Sometimes life picks up speed and all you can do is buckle down and hold on. The past year definitely embodies that sentiment. Since joining the team at Southern Reel back in November 2012, life has been a non-stop adventure. Chock-filled with photoshoots, video shoots, editing, designing motion graphics, touring 25 cities with the band, and everything in between… I feel like describing it all as “non-stop” is a massive understatement.
The best part about doing what you love is that it doesn’t feel like work. Working with amazing, talented people that are equally as happy to be doing what they do makes the whole package even better. In all honesty, it is totally unreal!
That being said, I wanted to update this site with a touch of what we’ve been up to. This is really just the tip of the iceberg, but a few of the bigger projects under our belt since my last update.
Starting things off… is a music video that is easily the hardest I’ve ever worked on anything ever. I got to design all the props (including the giant wooden signs outside the bar), dressed the sets, had my hand in shooting, editing, and post-production. This was the most physically/mentally demanding project I have ever worked on. While a fair share of my hand was involved, this was truly a team effort. Everyone at Southern Reel came together and worked immensely hard on this video. I am crazy proud of our team for pulling it all off… especially Cole Cassell, who directed this video.
Back in March, Mike Williams and I spent a few days at the Southern Ground Studio in Nashville to shoot this BTS of The Wood Brothers recording their new record: The Muse.
Then in July as their record was being released, we shot/edited this music video for The Wood Brothers on location at the War Memorial Auditorium in Nashville.
In August I got to edit this video for one of my favorite bands, Blackberry Smoke.
And lastly, a video that I did not shoot/edit… but one that I just finished the motion graphics for on the plane late last night… and a collaboration I am really excited about!!!
Every once in a while, a body of work comes along that makes me re-evaluate myself as an artist. Renan Ozturk’s 2013 reel is one of those works. I can’t quite decide which he is stronger at… getting himself to the insane locations to shoot these shots, or actually shooting the shots themselves. It has to be a tie. That being said, once tied together… they make for a breathtaking three minutes and eleven seconds.
Showcasing the last several years of my motion design and compositing, this reel… to me… is unreal. As an artist, I can rarely step back from my own work and say “Wow… I made that?”. A proud feeling for sure.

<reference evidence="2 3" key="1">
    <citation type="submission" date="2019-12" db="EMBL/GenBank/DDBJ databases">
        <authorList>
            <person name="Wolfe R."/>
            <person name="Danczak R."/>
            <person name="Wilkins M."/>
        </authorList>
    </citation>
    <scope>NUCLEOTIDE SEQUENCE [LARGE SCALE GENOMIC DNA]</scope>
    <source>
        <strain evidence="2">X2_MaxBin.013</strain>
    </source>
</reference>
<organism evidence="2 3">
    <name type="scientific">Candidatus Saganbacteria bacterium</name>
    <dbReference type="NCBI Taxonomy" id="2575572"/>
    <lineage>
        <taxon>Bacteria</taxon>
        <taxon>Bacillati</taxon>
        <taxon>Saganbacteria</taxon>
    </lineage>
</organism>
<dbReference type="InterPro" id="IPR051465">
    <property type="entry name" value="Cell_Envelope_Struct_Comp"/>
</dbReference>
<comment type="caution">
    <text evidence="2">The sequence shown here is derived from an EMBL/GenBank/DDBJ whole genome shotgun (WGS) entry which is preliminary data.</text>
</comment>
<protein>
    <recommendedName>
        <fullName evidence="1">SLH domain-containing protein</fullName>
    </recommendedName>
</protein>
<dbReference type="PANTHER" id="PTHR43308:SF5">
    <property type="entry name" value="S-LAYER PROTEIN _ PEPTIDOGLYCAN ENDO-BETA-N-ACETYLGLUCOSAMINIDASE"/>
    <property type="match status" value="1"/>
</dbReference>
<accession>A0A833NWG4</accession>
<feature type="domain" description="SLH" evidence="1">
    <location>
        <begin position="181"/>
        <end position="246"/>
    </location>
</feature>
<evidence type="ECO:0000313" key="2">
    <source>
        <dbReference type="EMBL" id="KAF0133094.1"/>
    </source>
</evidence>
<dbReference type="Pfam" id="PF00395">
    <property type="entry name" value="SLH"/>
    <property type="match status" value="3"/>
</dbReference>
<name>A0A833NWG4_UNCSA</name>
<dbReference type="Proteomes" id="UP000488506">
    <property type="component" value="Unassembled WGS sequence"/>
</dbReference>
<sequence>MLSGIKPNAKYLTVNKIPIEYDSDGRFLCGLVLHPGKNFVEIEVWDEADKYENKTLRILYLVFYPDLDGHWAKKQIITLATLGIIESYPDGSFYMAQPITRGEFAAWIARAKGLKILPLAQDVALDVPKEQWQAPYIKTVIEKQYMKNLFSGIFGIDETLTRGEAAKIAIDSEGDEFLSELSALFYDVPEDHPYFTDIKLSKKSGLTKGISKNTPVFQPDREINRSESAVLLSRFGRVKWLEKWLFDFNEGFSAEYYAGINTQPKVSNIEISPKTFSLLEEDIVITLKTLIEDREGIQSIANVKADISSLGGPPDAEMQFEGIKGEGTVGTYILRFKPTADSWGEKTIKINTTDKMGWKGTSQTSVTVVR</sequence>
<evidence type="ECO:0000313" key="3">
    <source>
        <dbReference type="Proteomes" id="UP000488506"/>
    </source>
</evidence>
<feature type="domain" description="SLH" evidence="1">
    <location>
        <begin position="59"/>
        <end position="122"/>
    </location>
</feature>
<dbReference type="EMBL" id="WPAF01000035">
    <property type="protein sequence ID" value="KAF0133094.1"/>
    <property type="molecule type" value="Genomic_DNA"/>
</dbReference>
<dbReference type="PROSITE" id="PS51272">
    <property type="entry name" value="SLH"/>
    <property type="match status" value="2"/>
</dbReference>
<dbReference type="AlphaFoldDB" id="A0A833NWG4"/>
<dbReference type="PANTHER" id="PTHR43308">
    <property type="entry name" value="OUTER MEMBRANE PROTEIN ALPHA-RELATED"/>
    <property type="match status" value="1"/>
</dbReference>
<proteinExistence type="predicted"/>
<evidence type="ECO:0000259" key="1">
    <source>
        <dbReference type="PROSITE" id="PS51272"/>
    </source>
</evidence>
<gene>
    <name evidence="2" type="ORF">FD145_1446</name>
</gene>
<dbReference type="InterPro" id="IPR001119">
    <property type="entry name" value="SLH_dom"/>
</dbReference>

This reel is without a doubt a quick rabbit-punch to the throat that will leave you yearning for a second viewing.
Special thanks to everyone I’ve worked with along the way that has helped me to learn, grow, and develop my craft in ways I never thought possible. For a full breakdown of my roles in all of these clips, click here.
It is no secret that I love documentaries. I’ve watched a ton of them, even ventured out and made one myself. So it is without reservation that I say… “Searching for Sugar Man” is the best documentary I have ever seen. It took me a few weeks to really warm up to that statement because of the magnitude of such words. But I can no longer deny it. The documentary itself is superb. The animated bits were done by hand by the director himself. He shot parts of it with his iPhone. He went broke and nearly didn’t finish the film. But what gets me the most is the story of Rodriguez. This has to be one of the greatest stories ever told. EVER.
I simply cannot get over that it is real. It is a fairy-tale; simply unbelievable.Not only am I obsessed… but now I am a fan. Not only of Rodriguez himself, but especially of his music, and Malik Bendjelloul for telling this unreal (but totally real) story. This film won the Sundance Film Festival’s coveted “Special Jury Prize” and “World Cinema Audience Award”, and has been nominated for an Academy Award for “Best Documentary Feature”. Obviously I am not alone in my praise.
Special thanks to Charlie Smith for turning me onto this film. It is going to be a tough act for all documentaries to follow.